We are about to start on a couple of major kitchen and bath renovations and it suddenly occurred to me how many people are involved in that process and how overwhelming it could be to someone who doesn’t do it every day. I thought it might help some of you if I simply documented the steps that we go through just to get through the estimate phase. If you can conquer that beast you are good to go.
This will be a two part post so that you don’t fall asleep reading. I will throw in some pretty pictures for good measure.
Here is a list of the subcontractors and suppliers involved in the process that your designer will be coordinating:
- Cabinet shop
- Tile and Granite suppliers
- Tile and Granite installers
- Demolition Contractor
- Appliance Supplier
- Lighting Showrooms
- Hardware Companies
- Flooring installer if using wood
- HVAC Specialists
I might have left someone out but these are the heavy hitters.
The first step is determining the time frame that you require for job completion. This is vital because it will affect which subs you can use and which will not be able to do the job.
I usually ask for inspiration pictures and do an interview to determine how the family will be using the kitchen which answers a ton of questions concerning layout and appropriate materials to use. Some of those questions would be:
Who does the cooking? Do you entertain? If so, how? Formally with large groups or casual family/friend suppers. Do you like people around you while you are cooking? Do you consider yourself to be a “professional” cook or are you more of a crock-pot girl? This one is huge…. are you neat or messy? Messies require a lot more closed storage. No open shelves for us… yep, I’m a messy.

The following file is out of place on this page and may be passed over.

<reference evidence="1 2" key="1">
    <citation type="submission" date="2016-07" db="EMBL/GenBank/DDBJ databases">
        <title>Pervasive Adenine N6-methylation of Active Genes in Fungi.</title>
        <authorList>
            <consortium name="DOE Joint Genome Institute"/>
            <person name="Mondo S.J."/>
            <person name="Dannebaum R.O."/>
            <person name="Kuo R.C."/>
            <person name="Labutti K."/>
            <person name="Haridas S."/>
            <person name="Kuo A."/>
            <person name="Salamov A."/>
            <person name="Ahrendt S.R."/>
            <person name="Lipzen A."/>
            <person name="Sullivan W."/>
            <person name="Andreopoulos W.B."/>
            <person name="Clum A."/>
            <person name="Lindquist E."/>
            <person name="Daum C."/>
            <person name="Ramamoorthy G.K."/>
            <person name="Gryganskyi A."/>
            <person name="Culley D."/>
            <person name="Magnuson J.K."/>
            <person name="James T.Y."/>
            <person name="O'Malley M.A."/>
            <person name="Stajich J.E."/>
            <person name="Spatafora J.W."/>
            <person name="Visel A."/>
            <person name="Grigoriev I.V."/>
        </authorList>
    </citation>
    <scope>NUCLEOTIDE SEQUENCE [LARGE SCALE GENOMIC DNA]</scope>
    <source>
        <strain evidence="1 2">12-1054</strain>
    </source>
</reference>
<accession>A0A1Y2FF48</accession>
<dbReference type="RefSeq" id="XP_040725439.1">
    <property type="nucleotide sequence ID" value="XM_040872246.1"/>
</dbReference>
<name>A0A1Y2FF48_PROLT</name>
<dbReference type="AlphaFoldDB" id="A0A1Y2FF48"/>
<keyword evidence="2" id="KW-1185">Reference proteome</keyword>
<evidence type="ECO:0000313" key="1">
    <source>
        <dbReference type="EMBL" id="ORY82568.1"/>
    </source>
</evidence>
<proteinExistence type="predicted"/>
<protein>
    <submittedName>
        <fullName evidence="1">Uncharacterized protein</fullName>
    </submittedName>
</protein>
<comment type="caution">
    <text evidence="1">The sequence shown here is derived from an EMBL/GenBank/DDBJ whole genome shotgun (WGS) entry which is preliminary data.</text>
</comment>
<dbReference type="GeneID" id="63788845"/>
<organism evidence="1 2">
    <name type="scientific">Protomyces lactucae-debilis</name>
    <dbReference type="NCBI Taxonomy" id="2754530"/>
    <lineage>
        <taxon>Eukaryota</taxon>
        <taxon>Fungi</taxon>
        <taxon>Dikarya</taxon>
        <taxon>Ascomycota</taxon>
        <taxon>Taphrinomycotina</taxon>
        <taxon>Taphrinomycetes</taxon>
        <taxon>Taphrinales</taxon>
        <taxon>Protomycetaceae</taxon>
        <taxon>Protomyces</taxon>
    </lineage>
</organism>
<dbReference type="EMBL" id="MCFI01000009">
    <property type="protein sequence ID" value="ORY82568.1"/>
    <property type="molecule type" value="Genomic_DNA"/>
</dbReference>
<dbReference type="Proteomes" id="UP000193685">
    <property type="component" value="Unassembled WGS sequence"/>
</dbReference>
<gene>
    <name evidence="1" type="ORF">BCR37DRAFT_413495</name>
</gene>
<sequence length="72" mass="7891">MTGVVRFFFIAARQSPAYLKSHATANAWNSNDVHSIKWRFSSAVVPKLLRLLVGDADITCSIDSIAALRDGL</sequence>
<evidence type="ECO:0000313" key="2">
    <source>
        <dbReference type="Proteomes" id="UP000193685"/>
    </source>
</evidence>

Countertops take a lot of abuse. Messies probably should not consider marble.
- At this point I begin working on drawings. One set is for general layout: position of appliances, islands, lighting etc.
The second set is for the cabinet man and shows the basic look in elevation format for each wall.
Then working drawings with actual measurements clearly marked.
This shows the style of door; if there will be glass or special features; how tall the wall cabinets will be etc
2. After a presentation to determine if we are all on the same page aesthetically it is time to bring in the subs. The subs will all want to do their own measuring to be sure that they understand the scope of the work and the conditions present on the site. A key question is “Will the family be living in the house during renovation or moving out.” I highly advise an extended vacation!
3. Collect bids from all subs.
4. Get 2nd and 3rd bids to compare
5. Decide which subs to use
6. Compile the numbers.
7. Does the budget work?
8. Rework the plan to get numbers down.
9. Prepare to begin work. We will tackle this on the next post.
Toby Fairley recently posted her findings on budget rules of thumb for a kitchen renovation. I think that she is pretty much right on the mark.
She said,”A good rule of thumb is that a budget around $5,000 will get you some small cosmetic changes; $15,000-25,000 will let you pull out old appliances (or a few of them) and maybe slightly change your floor plan, but it won’t let you move plumbing or electrical. At $25,000-45,000, you’re able to take out a wall and to upgrade to better fixtures and cabinets if your kitchen isn’t too large. And at $50,000 or more, you’re probably going to get closer to your dream kitchen, with custom cabinetry and professional-grade appliances. But keep in mind, many people would need $65,000-$100,000 to really get the kitchen of their dreams. Be honest.”
Ouch. Right? But realistic. Next up we will discuss the actual process of accomplishing the task.